eig#

ivy.eig(x, /, *, out=None)[source]#

Return an eigendecomposition x = QLQᵀ of a symmetric matrix (or a stack of symmetric matrices) `x`, where `Q` is an orthogonal matrix (or a stack of matrices) and `L` is a vector (or a stack of vectors).

Note

The function `eig` currently behaves like `eigh`, as it requires complex number support, once complex numbers are supported, x does not need to be a complex Hermitian or real symmetric matrix.

Parameters:

x (`Union`[`Array`, `NativeArray`]) – input array having shape `(..., M, M)` and whose innermost two dimensions form square matrices. Must have a floating-point data type.

Return type:

`Tuple`[`Union`[`Array`, `NativeArray`]]

Returns:

• ret – a namedtuple (`eigenvalues`, `eigenvectors`) whose

• first element must have the field name `eigenvalues` (corresponding to `L` above) and must be an array consisting of computed eigenvalues. The array containing the eigenvalues must have shape `(..., M)`.

• second element have have the field name `eigenvectors` (corresponding to `Q` above) and must be an array where the columns of the inner most matrices contain the computed eigenvectors. These matrices must be orthogonal. The array containing the eigenvectors must have shape `(..., M, M)`.

• Each returned array must have the same floating-point data type as `x`.

• .. note:: – Eigenvalue sort order is left unspecified and is thus implementation-dependent.

Array.eig(self, /, *, out=None)[source]#

ivy.Array instance method variant of ivy.eig. This method simply wraps the function, and so the docstring for ivy.eig also applies to this method with minimal changes.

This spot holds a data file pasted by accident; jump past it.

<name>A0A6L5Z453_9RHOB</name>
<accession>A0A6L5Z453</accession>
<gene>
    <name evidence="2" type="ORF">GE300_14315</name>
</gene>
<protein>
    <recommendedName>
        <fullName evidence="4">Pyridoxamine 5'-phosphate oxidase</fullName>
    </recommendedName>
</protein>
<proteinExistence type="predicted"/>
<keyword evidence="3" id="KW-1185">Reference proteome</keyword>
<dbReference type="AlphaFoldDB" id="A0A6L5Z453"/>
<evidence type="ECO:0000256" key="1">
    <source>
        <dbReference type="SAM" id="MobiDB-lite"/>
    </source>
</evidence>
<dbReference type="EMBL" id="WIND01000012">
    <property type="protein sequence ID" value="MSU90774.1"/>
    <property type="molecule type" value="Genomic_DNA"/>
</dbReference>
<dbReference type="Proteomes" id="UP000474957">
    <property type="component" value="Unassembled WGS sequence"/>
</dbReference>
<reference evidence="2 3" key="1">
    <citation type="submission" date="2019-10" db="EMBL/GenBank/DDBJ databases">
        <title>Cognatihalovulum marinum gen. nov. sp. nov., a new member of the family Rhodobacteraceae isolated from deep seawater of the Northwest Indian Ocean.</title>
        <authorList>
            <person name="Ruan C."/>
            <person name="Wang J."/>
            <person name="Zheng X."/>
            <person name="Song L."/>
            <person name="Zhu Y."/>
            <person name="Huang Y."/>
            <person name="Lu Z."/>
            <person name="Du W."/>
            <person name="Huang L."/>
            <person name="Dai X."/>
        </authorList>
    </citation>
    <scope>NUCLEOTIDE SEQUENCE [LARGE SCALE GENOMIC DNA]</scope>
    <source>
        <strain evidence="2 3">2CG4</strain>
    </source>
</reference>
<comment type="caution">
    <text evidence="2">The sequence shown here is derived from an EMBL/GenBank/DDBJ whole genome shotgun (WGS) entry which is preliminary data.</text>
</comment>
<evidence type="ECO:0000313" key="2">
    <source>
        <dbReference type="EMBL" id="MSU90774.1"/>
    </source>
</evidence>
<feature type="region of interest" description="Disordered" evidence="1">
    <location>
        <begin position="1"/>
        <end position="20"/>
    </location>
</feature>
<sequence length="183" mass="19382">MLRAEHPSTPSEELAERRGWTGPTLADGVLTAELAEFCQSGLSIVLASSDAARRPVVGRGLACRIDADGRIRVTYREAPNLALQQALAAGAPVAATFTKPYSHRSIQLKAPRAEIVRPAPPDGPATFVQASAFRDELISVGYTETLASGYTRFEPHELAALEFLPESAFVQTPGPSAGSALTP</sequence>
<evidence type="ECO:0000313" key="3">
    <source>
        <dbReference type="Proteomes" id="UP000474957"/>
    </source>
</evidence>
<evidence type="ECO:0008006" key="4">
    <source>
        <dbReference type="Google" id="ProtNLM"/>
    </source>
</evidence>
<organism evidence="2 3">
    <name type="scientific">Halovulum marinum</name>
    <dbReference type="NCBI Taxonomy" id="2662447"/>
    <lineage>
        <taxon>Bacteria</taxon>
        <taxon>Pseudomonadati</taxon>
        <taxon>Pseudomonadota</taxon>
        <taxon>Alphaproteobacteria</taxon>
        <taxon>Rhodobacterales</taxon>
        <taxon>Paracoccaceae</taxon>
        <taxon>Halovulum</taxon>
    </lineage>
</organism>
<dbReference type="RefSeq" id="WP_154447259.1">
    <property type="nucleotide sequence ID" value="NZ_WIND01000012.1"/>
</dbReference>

Return type:

`Tuple`[`Array`]

Examples

```>>> x = ivy.array([[1,2], [3,4]])
>>> x.eig()
(
ivy.array([-0.37228132+0.j,  5.37228132+0.j]),
ivy.array([[-0.82456484+0.j, -0.41597356+0.j],
[ 0.56576746+0.j, -0.90937671+0.j]])
)
```
Container.eig(self, /, *, key_chains=None, to_apply=True, prune_unapplied=False, map_sequences=False)[source]#

ivy.Container instance method variant of ivy.eig. This method simply wraps the function, and so the docstring for ivy.eig also applies to this method with minimal changes.

Parameters:

x – container with input arrays.

Return type:

`Container`

Returns:

ret – container including arrays corresponding eigenvealues and eigenvectors of input arrays

Examples

```>>> x = ivy.array([[1,2], [3,4]])
>>> c = ivy.Container({'x':{'xx':x}})
>>> c.eig()
{
x:  {
xx: (tuple(2), <class ivy.array.array.Array>, shape=[2, 2])
}
}
>>>c.eig()['x']['xx']
(
ivy.array([-0.37228107+0.j,  5.3722816 +0.j]),
ivy.array([
[-0.8245648 +0.j, -0.41597357+0.j],
[0.56576747+0.j, -0.9093767 +0.j]
])
)
```